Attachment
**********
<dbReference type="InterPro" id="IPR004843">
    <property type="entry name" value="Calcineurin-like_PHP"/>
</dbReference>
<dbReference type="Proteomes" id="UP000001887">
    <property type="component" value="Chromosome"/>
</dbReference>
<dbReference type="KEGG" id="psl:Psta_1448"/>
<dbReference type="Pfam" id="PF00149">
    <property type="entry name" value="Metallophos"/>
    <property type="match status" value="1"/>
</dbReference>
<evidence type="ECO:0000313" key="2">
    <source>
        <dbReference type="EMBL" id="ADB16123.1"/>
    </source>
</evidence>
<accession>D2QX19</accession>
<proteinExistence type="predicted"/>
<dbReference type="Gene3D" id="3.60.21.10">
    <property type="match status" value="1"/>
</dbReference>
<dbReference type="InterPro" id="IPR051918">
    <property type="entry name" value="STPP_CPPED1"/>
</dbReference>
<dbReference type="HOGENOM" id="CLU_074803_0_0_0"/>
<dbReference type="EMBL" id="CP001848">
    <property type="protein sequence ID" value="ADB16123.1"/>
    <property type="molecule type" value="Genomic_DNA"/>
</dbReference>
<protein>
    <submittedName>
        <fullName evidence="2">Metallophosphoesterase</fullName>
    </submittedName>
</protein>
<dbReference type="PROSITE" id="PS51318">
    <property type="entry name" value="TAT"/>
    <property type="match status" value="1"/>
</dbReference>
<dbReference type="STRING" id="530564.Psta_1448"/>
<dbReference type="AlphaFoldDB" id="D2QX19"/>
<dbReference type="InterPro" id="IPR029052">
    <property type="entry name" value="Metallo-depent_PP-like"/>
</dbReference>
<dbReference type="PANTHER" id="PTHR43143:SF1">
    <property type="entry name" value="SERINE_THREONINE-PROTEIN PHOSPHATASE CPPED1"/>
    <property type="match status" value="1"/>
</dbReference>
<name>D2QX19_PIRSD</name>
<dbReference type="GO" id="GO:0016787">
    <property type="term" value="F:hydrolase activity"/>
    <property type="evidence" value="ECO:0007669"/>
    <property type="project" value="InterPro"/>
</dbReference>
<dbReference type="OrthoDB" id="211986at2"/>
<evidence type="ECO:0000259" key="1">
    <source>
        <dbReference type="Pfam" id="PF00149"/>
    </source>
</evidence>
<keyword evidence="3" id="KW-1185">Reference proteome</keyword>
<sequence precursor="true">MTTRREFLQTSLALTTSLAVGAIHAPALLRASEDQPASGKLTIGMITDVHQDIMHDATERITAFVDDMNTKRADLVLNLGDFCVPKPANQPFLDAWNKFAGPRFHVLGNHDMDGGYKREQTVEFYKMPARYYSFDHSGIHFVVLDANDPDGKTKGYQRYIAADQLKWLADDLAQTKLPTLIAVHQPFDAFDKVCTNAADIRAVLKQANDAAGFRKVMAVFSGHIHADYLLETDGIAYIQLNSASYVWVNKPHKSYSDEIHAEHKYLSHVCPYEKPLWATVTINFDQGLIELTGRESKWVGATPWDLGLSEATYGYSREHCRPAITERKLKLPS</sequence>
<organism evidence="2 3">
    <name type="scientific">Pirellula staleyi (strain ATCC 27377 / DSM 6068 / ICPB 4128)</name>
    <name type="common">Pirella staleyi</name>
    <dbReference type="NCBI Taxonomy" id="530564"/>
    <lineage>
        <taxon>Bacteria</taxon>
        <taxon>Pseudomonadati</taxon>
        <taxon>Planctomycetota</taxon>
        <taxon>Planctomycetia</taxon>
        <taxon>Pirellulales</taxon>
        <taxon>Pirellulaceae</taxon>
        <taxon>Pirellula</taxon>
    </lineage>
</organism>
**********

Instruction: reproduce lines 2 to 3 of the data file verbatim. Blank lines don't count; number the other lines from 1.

    <property type="entry name" value="Calcineurin-like_PHP"/>
</dbReference>